Note: The launch scripts do not currently support Windows. To run a Spark cluster on Windows, start the master and workers by hand.

SPARK_MASTER_OPTS supports the following system properties:

Property NameDefaultMeaning
spark.deploy.retainedApplications200The maximum number of completed applications to display. Older applications will be dropped from the UI to maintain this limit.
spark.deploy.retainedDrivers200The maximum number of completed drivers to display. Older drivers will be dropped from the UI to maintain this limit.
spark.deploy.spreadOuttrueWhether the standalone cluster manager should spread applications out across nodes or try to consolidate them onto as few nodes as possible. Spreading out is usually better for data locality in HDFS, but consolidating is more efficient for compute-intensive workloads.
spark.deploy.defaultCores(infinite)Default number of cores to give to applications in Spark’s standalone mode if they don’t setspark.cores.max. If not set, applications always get all available cores unless they configurespark.cores.max themselves. Set this lower on a shared cluster to prevent users from grabbing the whole cluster by default.
spark.worker.timeout60Number of seconds after which the standalone deploy master considers a worker lost if it receives no heartbeats.

SPARK_WORKER_OPTS supports the following system properties:

Property NameDefaultMeaning
spark.worker.cleanup.enabledfalseEnable periodic cleanup of worker / application directories. Note that this only affects standalone mode, as YARN works differently. Only the directories of stopped applications are cleaned up.
spark.worker.cleanup.interval1800 (30 minutes)Controls the interval, in seconds, at which the worker cleans up old application work dirs on the local machine.
spark.worker.cleanup.appDataTtl7 * 24 * 3600 (7 days)The number of seconds to retain application work directories on each worker. This is a Time To Live and should depend on the amount of available disk space you have. Application logs and jars are downloaded to each application work dir. Over time, the work dirs can quickly fill up disk space, especially if you run jobs very frequently.

Connecting an Application to the Cluster

To run an application on the Spark cluster, simply pass the spark://IP:PORT URL of the master as to the SparkContext constructor.

To run an interactive Spark shell against the cluster, run the following command:

./bin/spark-shell --master spark://IP:PORT

You can also pass an option --total-executor-cores <numCores> to control the number of cores that spark-shell uses on the cluster.

Launching Spark Applications

The spark-submit script provides the most straightforward way to submit a compiled Spark application to the cluster. For standalone clusters, Spark currently supports two deploy modes. In client mode, the driver is launched in the same process as the client that submits the application. In cluster mode, however, the driver is launched from one of the Worker processes inside the cluster, and the client process exits as soon as it fulfills its responsibility of submitting the application without waiting for the application to finish.

If your application is launched through Spark submit, then the application jar is automatically distributed to all worker nodes. For any additional jars that your application depends on, you should specify them through the --jars flag using comma as a delimiter (e.g. --jars jar1,jar2). To control the application’s configuration or execution environment, see Spark Configuration.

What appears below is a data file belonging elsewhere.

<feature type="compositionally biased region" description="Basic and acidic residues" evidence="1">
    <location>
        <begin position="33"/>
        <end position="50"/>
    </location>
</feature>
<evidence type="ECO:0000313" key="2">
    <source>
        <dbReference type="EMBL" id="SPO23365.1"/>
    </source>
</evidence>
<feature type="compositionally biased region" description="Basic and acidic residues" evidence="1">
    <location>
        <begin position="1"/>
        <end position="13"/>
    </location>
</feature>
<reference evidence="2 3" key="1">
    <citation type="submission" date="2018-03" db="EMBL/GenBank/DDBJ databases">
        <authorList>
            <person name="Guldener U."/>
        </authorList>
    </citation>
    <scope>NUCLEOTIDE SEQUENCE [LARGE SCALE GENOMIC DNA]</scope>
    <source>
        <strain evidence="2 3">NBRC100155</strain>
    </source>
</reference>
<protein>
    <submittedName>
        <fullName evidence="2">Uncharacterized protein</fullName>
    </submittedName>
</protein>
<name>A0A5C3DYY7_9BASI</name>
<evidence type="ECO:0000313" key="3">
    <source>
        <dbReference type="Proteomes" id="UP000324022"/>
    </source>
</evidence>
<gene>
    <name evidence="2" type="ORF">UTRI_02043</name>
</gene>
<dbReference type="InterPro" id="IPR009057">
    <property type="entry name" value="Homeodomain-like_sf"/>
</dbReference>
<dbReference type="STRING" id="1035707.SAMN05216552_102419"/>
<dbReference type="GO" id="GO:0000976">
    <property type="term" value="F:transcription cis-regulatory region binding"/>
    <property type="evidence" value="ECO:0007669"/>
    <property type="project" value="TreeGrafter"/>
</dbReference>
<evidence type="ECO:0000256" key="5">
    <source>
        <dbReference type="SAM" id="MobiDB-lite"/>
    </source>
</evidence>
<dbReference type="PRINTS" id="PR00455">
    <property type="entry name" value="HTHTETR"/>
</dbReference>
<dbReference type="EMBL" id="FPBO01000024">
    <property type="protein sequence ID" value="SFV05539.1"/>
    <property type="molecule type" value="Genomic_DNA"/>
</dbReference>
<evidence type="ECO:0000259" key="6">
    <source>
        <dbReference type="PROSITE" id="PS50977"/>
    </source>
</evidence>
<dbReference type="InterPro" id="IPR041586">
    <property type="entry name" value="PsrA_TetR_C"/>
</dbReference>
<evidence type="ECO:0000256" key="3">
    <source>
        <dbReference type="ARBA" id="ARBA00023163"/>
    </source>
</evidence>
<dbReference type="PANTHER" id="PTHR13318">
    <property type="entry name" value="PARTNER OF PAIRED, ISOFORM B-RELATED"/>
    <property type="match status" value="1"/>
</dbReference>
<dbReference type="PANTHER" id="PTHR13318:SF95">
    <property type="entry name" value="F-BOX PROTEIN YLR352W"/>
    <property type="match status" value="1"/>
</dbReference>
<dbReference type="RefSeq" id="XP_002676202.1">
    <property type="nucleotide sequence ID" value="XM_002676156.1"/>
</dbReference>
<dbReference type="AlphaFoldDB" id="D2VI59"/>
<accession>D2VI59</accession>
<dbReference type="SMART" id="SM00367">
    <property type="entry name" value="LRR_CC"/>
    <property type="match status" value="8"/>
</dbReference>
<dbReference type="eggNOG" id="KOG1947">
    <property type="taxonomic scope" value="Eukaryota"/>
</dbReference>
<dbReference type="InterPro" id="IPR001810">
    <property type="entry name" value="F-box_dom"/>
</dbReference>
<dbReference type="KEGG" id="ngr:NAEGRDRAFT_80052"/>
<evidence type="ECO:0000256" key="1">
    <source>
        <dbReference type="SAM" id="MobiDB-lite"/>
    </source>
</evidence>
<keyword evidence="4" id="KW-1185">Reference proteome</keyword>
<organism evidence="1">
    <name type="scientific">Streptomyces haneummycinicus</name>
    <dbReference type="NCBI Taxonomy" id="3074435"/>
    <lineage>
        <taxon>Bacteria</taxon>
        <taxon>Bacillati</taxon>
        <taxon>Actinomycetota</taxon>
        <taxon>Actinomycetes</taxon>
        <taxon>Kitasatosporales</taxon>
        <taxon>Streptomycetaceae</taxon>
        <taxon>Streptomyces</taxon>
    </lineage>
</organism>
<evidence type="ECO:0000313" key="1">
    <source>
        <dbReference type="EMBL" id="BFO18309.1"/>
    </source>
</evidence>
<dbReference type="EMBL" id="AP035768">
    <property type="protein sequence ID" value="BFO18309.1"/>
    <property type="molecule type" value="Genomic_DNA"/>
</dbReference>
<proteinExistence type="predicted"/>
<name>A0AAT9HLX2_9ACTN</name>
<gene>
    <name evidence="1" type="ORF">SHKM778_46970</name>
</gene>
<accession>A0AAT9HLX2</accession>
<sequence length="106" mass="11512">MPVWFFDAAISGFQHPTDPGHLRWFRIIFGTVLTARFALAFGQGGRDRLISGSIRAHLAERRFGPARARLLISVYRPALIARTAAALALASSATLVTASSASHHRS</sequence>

Additionally, standalone cluster mode supports restarting your application automatically if it exited with non-zero exit code. To use this feature, you may pass in the --supervise flag to spark-submit when launching your application. Then, if you wish to kill an application that is failing repeatedly, you may do so through:

./bin/spark-class org.apache.spark.deploy.Client kill <master url> <driver ID>

You can find the driver ID through the standalone Master web UI at http://<master url>:8080.

Resource Scheduling

The standalone cluster mode currently only supports a simple FIFO scheduler across applications. However, to allow multiple concurrent users, you can control the maximum number of resources each application will use. By default, it will acquire all cores in the cluster, which only makes sense if you just run one application at a time. You can cap the number of cores by setting spark.cores.max in your SparkConf. For example:

val conf = new SparkConf()
             .set("spark.cores.max", "10")
val sc = new SparkContext(conf)

In addition, you can configure spark.deploy.defaultCores on the cluster master process to change the default for applications that don’t setspark.cores.max to something less than infinite. Do this by adding the following to conf/

export SPARK_MASTER_OPTS="-Dspark.deploy.defaultCores=<value>"

This is useful on shared clusters where users might not have configured a maximum number of cores individually.

Monitoring and Logging

Spark’s standalone mode offers a web-based user interface to monitor the cluster. The master and each worker has its own web UI that shows cluster and job statistics. By default you can access the web UI for the master at port 8080. The port can be changed either in the configuration file or via command-line options.

In addition, detailed log output for each job is also written to the work directory of each slave node (SPARK_HOME/work by default). You will see two files for each job, stdout and stderr, with all output it wrote to its console.

Running Alongside Hadoop